Greenberg met with Maloof in 2011 and negotiated a deal to represent the archive. But as the pair started to introduce her work to collectors, trouble brewed. In June 2014, a Virginia-based lawyer and photographer, David C. Deal, claimed to represent Francis Baille, Maier’s first cousin once-removed. Baille, a native Frenchman, had no idea he was related to Maier, but genealogy experts declared him her closest living relative. Deal filed a legal case, claiming Baille was the rightful heir of her estate and thus—according to federal American law—the owner of the copyright. The case was passed to the public administrators office in Chicago, which created an estate in Maier’s name. Greenberg, Maloof and lesser owners of Maier’s negatives were barred from printing, exhibiting or selling her work.

After more than two years of legal wrangling, the case was settled out of court, with the terms remaining confidential. “We came to a royalty agreement,” Greenberg says. “It went backwards and retrospectively covered anything we had ever sold. We’ve worked with them ever since.”
photography  copyright 
may 2019 by terry
2019 outlook on the shipment by product type concerning cameras and related goods (pdf)
Via Benedict Evans newsletter: "Fascinating set of charts for the Japanese camera industry. The compact camera is now mostly gone thanks to smartphones, but the higher-end removable-lens cameras have stabilized, and at a much higher revenue than pre-digital, and lens sales are doing great. Also, the customer for these cameras is now younger and less male. Digital has opened up pro/hobbyist cameras even as smartphones killed snapshot cameras."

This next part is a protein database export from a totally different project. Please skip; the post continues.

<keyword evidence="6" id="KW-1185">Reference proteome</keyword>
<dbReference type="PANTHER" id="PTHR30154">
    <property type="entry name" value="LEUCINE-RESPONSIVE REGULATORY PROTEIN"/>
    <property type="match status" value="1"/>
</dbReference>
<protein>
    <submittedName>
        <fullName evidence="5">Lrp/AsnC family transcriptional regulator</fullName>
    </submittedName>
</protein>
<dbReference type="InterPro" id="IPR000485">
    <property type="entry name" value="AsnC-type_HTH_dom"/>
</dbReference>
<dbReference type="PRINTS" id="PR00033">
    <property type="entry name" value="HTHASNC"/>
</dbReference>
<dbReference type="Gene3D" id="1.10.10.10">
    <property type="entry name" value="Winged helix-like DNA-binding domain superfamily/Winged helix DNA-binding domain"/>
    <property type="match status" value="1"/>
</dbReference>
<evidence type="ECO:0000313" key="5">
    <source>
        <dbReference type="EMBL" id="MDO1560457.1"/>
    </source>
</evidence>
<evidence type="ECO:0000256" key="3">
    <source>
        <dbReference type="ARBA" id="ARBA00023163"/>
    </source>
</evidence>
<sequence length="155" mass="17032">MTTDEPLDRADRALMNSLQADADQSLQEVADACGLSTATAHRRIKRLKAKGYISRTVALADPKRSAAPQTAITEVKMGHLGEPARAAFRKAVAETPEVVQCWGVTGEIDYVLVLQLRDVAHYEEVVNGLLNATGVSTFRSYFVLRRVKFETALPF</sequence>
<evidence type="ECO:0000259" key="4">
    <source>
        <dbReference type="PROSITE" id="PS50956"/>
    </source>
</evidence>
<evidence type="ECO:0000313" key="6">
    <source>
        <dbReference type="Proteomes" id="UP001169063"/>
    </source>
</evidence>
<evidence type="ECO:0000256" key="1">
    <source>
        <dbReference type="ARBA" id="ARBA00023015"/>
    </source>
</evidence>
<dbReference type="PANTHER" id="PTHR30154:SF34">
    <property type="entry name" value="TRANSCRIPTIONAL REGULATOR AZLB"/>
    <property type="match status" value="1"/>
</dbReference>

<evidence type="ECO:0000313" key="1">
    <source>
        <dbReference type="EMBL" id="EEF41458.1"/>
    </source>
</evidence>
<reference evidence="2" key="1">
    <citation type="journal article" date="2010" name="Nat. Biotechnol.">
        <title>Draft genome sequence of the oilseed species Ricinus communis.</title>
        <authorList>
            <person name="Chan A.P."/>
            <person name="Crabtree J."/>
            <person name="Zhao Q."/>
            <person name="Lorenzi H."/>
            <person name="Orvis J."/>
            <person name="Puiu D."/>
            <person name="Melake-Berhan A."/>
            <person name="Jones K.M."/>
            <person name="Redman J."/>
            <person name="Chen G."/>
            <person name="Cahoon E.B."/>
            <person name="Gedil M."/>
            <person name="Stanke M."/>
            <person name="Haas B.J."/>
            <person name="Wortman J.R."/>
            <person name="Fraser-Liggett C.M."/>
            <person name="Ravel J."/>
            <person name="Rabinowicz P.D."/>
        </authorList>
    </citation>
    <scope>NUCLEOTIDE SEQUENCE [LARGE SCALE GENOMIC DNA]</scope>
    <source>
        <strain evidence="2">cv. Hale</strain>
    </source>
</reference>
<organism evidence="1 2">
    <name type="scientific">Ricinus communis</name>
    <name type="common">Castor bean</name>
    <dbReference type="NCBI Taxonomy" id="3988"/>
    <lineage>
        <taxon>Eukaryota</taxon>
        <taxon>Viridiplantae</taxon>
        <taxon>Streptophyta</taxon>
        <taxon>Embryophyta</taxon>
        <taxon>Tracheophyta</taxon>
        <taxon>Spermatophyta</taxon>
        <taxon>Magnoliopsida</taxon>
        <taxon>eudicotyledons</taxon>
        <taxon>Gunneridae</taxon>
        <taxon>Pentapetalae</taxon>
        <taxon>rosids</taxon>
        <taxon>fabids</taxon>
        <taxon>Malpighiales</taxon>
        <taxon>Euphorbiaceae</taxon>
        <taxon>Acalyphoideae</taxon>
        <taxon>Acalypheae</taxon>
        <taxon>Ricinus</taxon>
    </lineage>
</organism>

cameras  statistics  japan  charts  photography 
may 2019 by terry
Fun with Snapchat's gender swapping filter
Snapchat's new gender-bending filter is a source of endless fun and laughs at parties. The results are very pleasing to look at. As someone who is used to working with machine learning algorithms, it's almost magical how robust this feature is. I was so duly impressed that I signed up for Snapchat and fiddled around with it this morning to try and figure out what's going on under the hood and how I might break it.
ai  snapchat  photography  gender  machinelearning 
may 2019 by terry
Otherworldly photos of an Arctic city
Taken over seven months in 2012 to 2013 as part of her Days of Night/Nights of Day project, Russian photographer Elena Chernyshova’s images reveal what it’s like to live in one of the world’s most isolated cities. In Norilsk, winter lasts nine months – and during the polar night the sun doesn’t rise for two months.
photography  russia  documentary  video 
may 2019 by terry
Winners of the 2019 BigPicture Natural World Photography Competition